Browse Prior Art Database

Mechanism to Allow Both Mirrors of Laser Bars to be Coated without Breaking Vacuum

IP.com Disclosure Number: IPCOM000107712D
Original Publication Date: 1992-Mar-01
Included in the Prior Art Database: 2005-Mar-22
Document File: 2 page(s) / 71K

Publishing Venue

IBM

Related People

Dietrich, HP: AUTHOR [+3]

Abstract

A sample holder for the vacuum deposition of thin films is described which during the deposition: 1. constantly moves the sample in a circle within the beam of material being deposited so as to improve uniformity, 2. maintains the sample with a fixed orientation relative to the deposition source, 3. flips the sample over to allow the other side to be coated while maintaining the same orientation of the substrate relative to the deposition source, and 4. uses only one rotary vacuum feedthrough to accomplish these motions.

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This is the abbreviated version, containing approximately 68% of the total text.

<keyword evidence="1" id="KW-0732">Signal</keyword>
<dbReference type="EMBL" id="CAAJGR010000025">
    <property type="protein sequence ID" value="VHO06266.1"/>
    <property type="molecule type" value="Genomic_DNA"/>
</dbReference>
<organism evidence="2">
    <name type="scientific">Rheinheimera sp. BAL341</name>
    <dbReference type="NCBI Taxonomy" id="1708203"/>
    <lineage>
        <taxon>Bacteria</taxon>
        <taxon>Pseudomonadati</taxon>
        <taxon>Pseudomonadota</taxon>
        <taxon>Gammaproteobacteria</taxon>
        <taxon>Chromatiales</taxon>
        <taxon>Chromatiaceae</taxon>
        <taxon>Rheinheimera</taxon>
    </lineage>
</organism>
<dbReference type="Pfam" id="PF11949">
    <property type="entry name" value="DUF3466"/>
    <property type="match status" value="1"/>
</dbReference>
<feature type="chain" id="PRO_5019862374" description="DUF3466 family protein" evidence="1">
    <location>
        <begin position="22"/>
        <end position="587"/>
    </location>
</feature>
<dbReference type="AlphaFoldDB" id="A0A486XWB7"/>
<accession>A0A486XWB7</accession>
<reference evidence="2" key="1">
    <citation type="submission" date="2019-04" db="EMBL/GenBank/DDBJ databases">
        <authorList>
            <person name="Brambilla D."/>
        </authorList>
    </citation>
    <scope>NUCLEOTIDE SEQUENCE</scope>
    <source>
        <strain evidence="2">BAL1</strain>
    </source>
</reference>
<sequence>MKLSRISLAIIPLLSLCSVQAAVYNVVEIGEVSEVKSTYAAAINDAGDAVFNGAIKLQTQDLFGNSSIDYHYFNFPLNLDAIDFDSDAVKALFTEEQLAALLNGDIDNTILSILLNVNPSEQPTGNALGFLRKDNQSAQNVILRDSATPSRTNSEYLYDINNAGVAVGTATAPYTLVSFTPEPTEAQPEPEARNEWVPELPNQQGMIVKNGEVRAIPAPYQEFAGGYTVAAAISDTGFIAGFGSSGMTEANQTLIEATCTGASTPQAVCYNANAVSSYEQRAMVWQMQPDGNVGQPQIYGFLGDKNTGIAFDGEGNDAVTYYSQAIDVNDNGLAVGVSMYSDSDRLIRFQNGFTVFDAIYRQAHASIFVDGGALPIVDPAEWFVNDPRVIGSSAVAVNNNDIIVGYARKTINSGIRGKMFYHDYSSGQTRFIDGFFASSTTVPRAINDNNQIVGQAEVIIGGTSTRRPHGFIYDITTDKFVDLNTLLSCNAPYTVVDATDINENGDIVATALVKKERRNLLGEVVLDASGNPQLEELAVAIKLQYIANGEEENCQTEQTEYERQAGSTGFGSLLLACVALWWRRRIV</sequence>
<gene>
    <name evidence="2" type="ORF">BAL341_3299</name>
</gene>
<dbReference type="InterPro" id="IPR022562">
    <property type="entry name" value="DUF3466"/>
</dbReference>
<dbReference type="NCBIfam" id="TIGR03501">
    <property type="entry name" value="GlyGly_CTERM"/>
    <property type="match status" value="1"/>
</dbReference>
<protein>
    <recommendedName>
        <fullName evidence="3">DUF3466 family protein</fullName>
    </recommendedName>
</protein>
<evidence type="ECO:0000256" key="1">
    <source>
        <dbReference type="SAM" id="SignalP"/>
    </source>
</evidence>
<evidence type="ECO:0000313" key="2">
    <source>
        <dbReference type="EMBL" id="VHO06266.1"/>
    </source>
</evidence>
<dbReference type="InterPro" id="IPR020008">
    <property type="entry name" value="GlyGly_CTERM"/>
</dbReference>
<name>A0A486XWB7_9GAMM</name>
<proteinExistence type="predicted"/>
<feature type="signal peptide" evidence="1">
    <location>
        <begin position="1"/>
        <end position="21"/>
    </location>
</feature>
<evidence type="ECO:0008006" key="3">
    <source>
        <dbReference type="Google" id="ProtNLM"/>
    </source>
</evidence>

Mechanism to Allow Both Mirrors of Laser Bars to be Coated without Breaking Vacuum

       A sample holder for the vacuum deposition of thin films
is described which during the deposition:
1.   constantly moves the sample in a circle within the beam of
material being deposited so as to improve uniformity,
2.   maintains the sample with a fixed orientation relative to the
deposition source,
3.   flips the sample over to allow the other side to be coated while
maintaining the same orientation of the substrate relative to the
deposition source, and
4.   uses only one rotary vacuum feedthrough to accomplish these
motions.

      The diagram of the mechanism is shown in the figure. During
deposition, the axle 1 is driven continuously. The lower mechanism 2,
including axle 1, cam 3, rod 4, and gear-trains 5 and 6, causes the
shaft 7 to be carried around in a circle while at the same time it
rotates around its own axis with an equal but opposite angular speed.
The sample holder 8 is thus carried round in a circle but maintains
its orientation with respect to the deposition source (not shown).
The sample holder 8 is carried on a carrier 9 which can rotate by
means of a pinion wheel 10 , which meshes with grear teeth 11, and is
carried on shaft 12. During deposition, the friction from the shoe 16
causes the cup 13 to try to rotate. This rotates the pinion 10, in
turn, until the rod 14 hits a stop on carrier 13.   The sample holder
8 is then forced to lie in a horiz...